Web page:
Startup Supremacy Syndrome

- October 24, 2012 3 MIN READ


I have written this post in response to this blog post that was a response to a conversation on a Sydney Startup facebook wall. The person and I know each other, and hang in the same space – but we obviously have very different opinions when it comes to those who choose a life of self employment and those that do not.

Getting Up To Speed

The initial comment: “Getting a job is like prostituting oneself. You offer your mind in exchange for money. You don’t do what you like, you don’t choose what you get money for, you just do what you’re told to do. And, you wouldn’t do it if you had lots of money”.

My response: “Disagree. If you apply for a certain position you are making a choice to be remunerated for completing the tasks associated with the JD. I loved the experience of working for a corporate, I learnt many skills that have saved me from disasters since working for myself. Plus as a Business owner I would never want anyone coming to work for me that thought they were prostituting their mind and disliked what they were doing … that would be a disaster for the culture I was trying to create and would negatively impact productivity and growth”

The response to this further expanded his point – that having a job you love is like being an escort, and that you minimise the impact you  can have  on the world. Though certain the intent is to entertain and promote entrepreneurship, I disagree strongly and think that this kind of supreme thinking of those who create being above those who help creators build great things is quite frankly, demeaning.

If everyone worked for themselves, Nobody would work for you …

When I worked for Pitney Bowes I loved what I did, not because it was fun – but because I believed in the vision of my boss. I look around at some of the successful startups right now such as ScriptRock, Show Pony Fashion, Ninja Blocks and many many more that are growing at such a rapid rate and it is obvious that if they don’t have a great team behind them that believe in their visions and want to work with them to achieve these ambitious goals – they will fail. A Startup needs their team, in fact everyone I have ever interviewed dedicates their success to their teams, because these are the people with the specialised skill sets that make shit happen, they sell better than the founder, they code better than the founder, they understand a target market better than the founder. But they are all just as passionate as the founder is about the problem they are trying to solve.

Self employed people make a bigger impact on the world

This is quite simply, not true. Successful entrepreneurs quite often become highly regarded leaders but so do successful employees. Marisa Mayer, Erin Brokovich, Tim Cooke, Alexia Tsotsis and Sheryl Sandberg are some names that come right off the top of my head that are not self employed that have a massive impact and influence on the world around them. And is it really that important to make an impact on the world stage? It is all dependant on an individuals ambitions and goals I suppose. Is the employee focused on something local that you don’t know about really making less of an impact than you?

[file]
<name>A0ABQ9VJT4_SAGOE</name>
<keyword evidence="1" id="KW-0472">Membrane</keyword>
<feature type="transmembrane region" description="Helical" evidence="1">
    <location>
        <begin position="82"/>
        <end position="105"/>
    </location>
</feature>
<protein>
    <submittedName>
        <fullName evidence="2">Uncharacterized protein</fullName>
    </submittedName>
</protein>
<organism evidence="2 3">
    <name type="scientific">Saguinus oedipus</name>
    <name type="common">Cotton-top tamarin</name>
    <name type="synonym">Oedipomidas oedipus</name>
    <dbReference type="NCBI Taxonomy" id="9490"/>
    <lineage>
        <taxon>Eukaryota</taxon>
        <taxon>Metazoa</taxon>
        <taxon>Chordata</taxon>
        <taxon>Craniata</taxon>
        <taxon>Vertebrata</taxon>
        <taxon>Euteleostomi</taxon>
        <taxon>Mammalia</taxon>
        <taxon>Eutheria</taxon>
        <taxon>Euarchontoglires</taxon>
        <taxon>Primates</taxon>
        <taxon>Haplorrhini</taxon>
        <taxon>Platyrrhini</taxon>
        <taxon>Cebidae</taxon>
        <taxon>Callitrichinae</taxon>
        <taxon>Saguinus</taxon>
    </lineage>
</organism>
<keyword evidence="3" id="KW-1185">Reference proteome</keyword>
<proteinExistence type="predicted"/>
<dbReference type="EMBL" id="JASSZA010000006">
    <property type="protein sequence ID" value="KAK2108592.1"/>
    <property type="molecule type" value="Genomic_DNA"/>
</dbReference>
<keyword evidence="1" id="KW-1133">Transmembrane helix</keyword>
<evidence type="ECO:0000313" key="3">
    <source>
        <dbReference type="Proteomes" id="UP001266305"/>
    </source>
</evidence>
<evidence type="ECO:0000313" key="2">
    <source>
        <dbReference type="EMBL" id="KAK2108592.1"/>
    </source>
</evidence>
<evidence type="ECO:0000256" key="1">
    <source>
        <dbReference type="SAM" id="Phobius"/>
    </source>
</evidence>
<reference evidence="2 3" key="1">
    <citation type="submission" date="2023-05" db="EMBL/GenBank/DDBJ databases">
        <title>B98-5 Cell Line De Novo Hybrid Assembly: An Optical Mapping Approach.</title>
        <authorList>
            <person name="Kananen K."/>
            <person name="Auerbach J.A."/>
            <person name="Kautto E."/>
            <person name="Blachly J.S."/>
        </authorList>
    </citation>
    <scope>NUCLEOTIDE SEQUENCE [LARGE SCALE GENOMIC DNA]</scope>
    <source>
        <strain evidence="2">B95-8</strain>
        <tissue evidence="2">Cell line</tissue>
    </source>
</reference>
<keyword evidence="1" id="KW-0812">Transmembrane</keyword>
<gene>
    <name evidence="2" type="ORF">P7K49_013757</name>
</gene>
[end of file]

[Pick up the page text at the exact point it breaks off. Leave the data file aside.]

You learn 5 times more working for yourself than you do for an employer

You learn a lot of things being an entrepreneur, you learn a lot about yourself, you learn a lot about how to build something from the ground up. Employees may not learn these lessons to the degree that a startup does – but I guarantee you they learn a lot of things that startups struggle with when it comes to things like company structure, retention and  red tape to name a couple. Every successful startup reaches a point where the rapid growth stops and these things become relevant, the startup to successful company transition.

Save them, save them all

Entrepreneurship is great, but it is not for everyone – the world would actually be boring if it was. Some people are actually happy doing what they do, self employment is not the only road to fulfilment. To say otherwise is a misguided notion, created from your perception of the world – if you are an entrepreneur, you see the world in the same way a lot of entrepreneurs see the world, full of opportunity and it is your duty to build and create. Good for you. Others have different goals and aspirations.

If you start something you should be proud, but it does not sit you above those out there that work hard for others. Imagine where we would be without our teams. Escorts? Hardly. Lifesavers. Definitely.

Food for Thought

When we reach that goal, build that big profitable company and sell it to that massive enterprise, it is likely that as part of the clause you may have to spend some time working there for the hand over. You’ll most likely be reporting to one of those escorts.